NEWS
March 31, 2013 | By Michael Harrington
Sunday   Life lessons Michael Whistler's comedy The Prescott Method: Easy Steps to Perfect Bread Baking Every Time , set in 1966, limns the friendship of university wives as they gather to knead some dough. The show goes on at 2:30 and 7:30 p.m. Sunday at the Walnut Street Theatre's Independence Studio on 3, 825 Walnut St., and continues on a Tuesday-through-Sunday schedule to April 14. Tickets are $30 to $40. Call 215-574-3550. . . . In Theresa Rebeck's comedy Seminar , four aspiring novelists endure unorthodox weekly workshops with a famed literary lion who proceeds to mercilessly rip their work to shreds.
NEWS
March 22, 2013
JUST AS the caveman comedy "The Croods" hits theaters, there is breaking Neanderthal news. This just in: Scientists at the Natural History Museum now believe that our cousin the Neanderthal, whose brain was as big as ours, died out because too much of his brain was dedicated to vision and physical ability, and not enough to socialization and thinking. Thus, he was unable to "cope with environmental change and competition. " This is, rather shockingly, the precise story line of the new 3-D animated comedy "The Croods," though with an upbeat spin.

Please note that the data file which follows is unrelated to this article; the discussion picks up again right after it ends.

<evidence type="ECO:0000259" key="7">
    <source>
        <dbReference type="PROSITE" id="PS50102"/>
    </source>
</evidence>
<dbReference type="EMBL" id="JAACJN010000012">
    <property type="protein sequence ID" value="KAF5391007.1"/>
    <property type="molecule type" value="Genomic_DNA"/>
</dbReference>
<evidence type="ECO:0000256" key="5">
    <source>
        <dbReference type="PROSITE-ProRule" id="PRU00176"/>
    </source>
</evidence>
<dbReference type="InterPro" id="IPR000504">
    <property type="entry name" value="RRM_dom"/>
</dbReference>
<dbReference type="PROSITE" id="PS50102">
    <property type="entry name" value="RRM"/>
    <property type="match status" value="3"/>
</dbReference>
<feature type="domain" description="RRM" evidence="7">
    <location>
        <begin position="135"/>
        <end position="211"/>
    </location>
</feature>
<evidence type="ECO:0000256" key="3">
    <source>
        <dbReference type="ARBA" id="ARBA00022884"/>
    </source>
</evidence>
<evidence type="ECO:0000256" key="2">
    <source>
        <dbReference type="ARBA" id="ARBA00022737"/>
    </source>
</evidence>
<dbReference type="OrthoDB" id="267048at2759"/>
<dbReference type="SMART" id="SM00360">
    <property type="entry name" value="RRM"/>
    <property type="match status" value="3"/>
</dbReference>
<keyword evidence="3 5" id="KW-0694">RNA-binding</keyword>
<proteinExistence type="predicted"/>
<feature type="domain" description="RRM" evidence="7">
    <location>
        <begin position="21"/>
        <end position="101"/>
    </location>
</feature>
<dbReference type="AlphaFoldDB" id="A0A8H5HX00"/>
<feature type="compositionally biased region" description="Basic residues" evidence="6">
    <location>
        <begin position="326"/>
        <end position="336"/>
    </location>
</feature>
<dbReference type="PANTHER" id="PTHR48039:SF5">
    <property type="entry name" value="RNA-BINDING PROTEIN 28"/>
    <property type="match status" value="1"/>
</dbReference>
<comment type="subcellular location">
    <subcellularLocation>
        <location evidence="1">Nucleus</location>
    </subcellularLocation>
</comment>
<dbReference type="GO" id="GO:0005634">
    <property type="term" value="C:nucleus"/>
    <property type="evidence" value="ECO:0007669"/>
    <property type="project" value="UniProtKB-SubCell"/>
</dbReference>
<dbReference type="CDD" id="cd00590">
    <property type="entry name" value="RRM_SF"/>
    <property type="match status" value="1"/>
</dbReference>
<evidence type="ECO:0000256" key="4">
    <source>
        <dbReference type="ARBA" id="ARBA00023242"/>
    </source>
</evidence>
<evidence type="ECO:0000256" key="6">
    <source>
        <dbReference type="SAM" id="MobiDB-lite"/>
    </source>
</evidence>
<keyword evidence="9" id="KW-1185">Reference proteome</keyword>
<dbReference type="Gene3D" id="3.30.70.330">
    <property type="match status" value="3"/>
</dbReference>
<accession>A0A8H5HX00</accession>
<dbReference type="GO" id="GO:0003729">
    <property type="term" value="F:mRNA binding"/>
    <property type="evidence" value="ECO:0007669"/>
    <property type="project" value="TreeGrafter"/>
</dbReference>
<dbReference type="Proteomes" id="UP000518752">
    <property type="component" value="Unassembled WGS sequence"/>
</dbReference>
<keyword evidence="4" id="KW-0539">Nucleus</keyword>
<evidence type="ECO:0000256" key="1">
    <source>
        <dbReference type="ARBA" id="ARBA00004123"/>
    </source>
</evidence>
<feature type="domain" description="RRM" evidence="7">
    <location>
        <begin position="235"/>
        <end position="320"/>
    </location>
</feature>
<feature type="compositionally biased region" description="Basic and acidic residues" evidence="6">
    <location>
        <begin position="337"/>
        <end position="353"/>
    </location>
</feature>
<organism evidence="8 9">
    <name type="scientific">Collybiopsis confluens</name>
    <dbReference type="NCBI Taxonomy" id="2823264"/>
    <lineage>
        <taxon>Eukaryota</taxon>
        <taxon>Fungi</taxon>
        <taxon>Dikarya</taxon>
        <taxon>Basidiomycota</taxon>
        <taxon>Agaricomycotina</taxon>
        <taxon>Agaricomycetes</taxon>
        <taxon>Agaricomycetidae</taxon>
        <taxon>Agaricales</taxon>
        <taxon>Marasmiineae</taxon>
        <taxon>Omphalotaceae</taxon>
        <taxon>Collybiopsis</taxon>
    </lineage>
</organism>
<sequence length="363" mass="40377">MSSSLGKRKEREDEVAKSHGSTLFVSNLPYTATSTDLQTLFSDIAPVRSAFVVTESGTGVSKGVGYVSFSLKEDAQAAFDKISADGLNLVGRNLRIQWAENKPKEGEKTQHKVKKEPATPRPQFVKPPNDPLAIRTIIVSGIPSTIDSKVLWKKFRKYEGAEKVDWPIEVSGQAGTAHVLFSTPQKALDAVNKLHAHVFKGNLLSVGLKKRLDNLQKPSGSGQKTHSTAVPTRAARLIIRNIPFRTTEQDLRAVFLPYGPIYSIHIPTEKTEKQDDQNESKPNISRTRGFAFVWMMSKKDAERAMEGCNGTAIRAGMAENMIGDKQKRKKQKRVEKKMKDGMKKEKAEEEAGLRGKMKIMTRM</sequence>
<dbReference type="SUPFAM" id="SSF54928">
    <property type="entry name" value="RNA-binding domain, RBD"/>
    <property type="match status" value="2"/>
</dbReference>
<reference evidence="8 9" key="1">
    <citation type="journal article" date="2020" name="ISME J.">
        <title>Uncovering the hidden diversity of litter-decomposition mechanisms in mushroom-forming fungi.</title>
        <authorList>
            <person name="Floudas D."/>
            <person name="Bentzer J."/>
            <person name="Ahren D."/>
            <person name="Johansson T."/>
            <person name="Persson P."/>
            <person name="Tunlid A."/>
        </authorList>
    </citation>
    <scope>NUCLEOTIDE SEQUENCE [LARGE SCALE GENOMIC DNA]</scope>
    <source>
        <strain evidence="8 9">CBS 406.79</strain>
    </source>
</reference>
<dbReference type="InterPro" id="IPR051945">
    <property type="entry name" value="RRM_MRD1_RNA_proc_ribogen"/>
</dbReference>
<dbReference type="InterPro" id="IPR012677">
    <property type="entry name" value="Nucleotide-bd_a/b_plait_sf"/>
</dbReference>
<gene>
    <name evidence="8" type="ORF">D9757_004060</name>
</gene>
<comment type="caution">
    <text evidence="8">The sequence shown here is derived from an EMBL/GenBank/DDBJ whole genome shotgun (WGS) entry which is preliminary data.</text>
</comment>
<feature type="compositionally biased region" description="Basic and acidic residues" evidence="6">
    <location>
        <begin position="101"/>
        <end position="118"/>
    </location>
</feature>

ENTERTAINMENT
February 22, 2013 | By A.D. Amorosi, For The Inquirer
Stop me if you've heard this one: Philly is finally fully funny. There's Helium Comedy Club, where top national acts fill the room alongside such notable local stand-ups as Chip Chantry, Juliet Hope Wayne, and Doogie Horner. Spaces from PhilaMOCA to the Trocadero host comedy affairs of varying scale. We've got valued sketch troupes, improv crews and collectives with regular gigs - Comedy Sportz, Secret Pants, Philly Improv Theatre, Sideshow Presents, and the N Crowd - and more open mikes for them than you can throw a stick at, if throwing a stick is your idea of fun. "So many locals are working to make improv, stand-up, and sketch accessible," says Alison Zeidman of WitOut.net, a two-year-old info-packed comedy zine created by Luke Giordano and Aaron Hertzog.